Safeway, North America’s third-largest supermarket chain, has been working hard over the last few years to build a reputation as a “healthy” grocery store – my boyfriend calls it “Whole Foods lite” – and it looks like it’s starting to pay off. In 2008, this CNN study named Safeway the second healthiest grocery store in America, beating out Trader Joe’s and coming in second only to – yep – Whole Foods itself.

Safeway’s newest initiative is SimpleNutrition, a program designed to alert shoppers to the best, most nutritious aspect of a given food. Safeway’s shelves are now covered in colorful stickers that say things like “Sugar Free,” “Low Fat,” “Good Source of Calcium,” and “Good Source of Iron.” Safeway breaks down the categories this way:

There are 22 benefit messages included in the program encompassing two groups of messages: those that meet lifestyle or dietary needs and those that meet specific nutrition or ingredient criteria.

There are 18 types of the latter “benefit message” – things like “Lean Protein” and “100% Juice” – and only 4 lifestyle benefit messages. Guess which lifestyle made the cut?

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Another Easy Veggie Boost: Gluten-free Slaw

I’ve been getting really into slaw lately.

Maybe it’s because cole slaw is often the “safe” choice of sides when I’m out to eat, so I’ve developed some strict parameters for tasty slaw.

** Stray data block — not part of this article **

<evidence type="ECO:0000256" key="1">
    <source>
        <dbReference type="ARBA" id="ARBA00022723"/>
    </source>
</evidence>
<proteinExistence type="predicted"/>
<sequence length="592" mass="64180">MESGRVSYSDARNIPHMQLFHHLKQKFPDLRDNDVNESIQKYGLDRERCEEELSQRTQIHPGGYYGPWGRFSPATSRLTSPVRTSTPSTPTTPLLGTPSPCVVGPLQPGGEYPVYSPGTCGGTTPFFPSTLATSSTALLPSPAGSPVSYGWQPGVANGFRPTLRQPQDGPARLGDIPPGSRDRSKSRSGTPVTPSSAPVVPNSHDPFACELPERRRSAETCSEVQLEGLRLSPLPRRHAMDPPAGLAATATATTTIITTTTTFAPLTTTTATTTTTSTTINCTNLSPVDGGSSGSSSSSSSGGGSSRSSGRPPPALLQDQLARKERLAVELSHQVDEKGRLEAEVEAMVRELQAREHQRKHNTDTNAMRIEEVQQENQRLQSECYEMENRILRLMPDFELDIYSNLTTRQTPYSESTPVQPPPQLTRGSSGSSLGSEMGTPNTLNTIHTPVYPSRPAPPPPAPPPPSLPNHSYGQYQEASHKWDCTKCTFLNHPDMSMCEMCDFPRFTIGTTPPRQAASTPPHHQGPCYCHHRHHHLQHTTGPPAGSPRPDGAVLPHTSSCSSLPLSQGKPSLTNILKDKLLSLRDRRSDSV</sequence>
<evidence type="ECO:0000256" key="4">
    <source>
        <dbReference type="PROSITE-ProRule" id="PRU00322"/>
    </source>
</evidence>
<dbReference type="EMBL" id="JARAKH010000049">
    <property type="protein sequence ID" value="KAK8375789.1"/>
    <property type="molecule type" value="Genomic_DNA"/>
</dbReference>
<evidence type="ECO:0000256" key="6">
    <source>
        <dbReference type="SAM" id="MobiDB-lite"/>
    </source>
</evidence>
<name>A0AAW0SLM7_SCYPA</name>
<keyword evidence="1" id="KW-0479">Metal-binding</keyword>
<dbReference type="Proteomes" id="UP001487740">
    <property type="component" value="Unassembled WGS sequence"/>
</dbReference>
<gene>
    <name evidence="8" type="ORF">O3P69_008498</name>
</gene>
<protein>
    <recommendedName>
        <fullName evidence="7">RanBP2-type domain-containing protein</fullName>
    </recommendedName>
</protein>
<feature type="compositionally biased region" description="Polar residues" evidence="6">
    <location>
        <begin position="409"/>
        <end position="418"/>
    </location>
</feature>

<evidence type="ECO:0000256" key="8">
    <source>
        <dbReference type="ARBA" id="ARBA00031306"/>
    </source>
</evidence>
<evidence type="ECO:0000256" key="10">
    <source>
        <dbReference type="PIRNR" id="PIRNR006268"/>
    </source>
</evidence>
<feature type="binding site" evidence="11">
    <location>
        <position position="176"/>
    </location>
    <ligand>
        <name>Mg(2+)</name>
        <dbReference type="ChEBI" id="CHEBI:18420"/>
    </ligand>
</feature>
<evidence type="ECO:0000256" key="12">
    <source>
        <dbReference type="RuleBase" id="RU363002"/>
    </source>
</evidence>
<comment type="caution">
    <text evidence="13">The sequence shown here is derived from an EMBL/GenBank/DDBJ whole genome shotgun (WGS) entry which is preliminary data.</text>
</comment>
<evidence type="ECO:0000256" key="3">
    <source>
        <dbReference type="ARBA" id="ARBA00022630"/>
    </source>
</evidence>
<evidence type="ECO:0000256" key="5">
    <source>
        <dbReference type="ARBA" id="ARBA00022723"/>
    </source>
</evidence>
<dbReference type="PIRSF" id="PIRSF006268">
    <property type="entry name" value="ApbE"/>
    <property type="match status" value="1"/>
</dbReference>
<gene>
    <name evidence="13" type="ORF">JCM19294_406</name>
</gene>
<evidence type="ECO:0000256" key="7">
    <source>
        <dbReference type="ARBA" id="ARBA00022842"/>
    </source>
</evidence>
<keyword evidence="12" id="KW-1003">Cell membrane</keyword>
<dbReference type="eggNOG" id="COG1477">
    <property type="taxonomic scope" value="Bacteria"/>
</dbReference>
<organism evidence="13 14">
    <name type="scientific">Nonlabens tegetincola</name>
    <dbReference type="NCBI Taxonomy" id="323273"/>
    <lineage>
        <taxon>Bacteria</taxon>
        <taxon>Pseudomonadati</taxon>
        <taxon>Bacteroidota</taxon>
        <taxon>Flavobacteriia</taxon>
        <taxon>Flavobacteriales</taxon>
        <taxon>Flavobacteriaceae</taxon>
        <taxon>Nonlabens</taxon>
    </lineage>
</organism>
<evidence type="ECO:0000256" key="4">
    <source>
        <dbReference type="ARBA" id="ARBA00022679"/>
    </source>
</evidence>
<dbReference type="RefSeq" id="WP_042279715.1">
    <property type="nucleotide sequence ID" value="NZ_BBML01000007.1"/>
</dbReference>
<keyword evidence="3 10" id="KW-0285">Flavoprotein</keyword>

Maybe it’s this Gluten-free Girl winter slaw recipe, which lodged itself in a corner of my brain a long time ago. And was knocked back into center stage by the radish salad a friend of mine whipped up last month.

this was lunch, along with some gf tomato soup

Maybe it’s because cabbage is cheap and I’m on a budget.

Whatever the reason, I’ve been slawing up a gluten-free storm. It’s one of those flexible dishes that stretches and contracts to maximize whatever you’ve got in your fridge, is generally gluten-free by default, and can easily be shifted to accommodate vegans or über-carnivores alike.

But what’s the key to a good, gluten-free slaw?

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2-for-1 Fridays: Garden of Eatin' Recall and Celiac as a Cause of Bad Behavior?

Another 2-in-1 post today.

First things first: a recall.

Prime Choice Foods has issued a recall for certain lots of Garden of Eatin’® chips, which may contain undeclared wheat and soy. Check the list of recalled chips on’s website to see which lots of the Multi Grain Sea Salt Tortilla Chips, Multi Grain Everything Tortilla Chips and Multi Grain Blues Sea Salt Tortilla Chips to stay away from.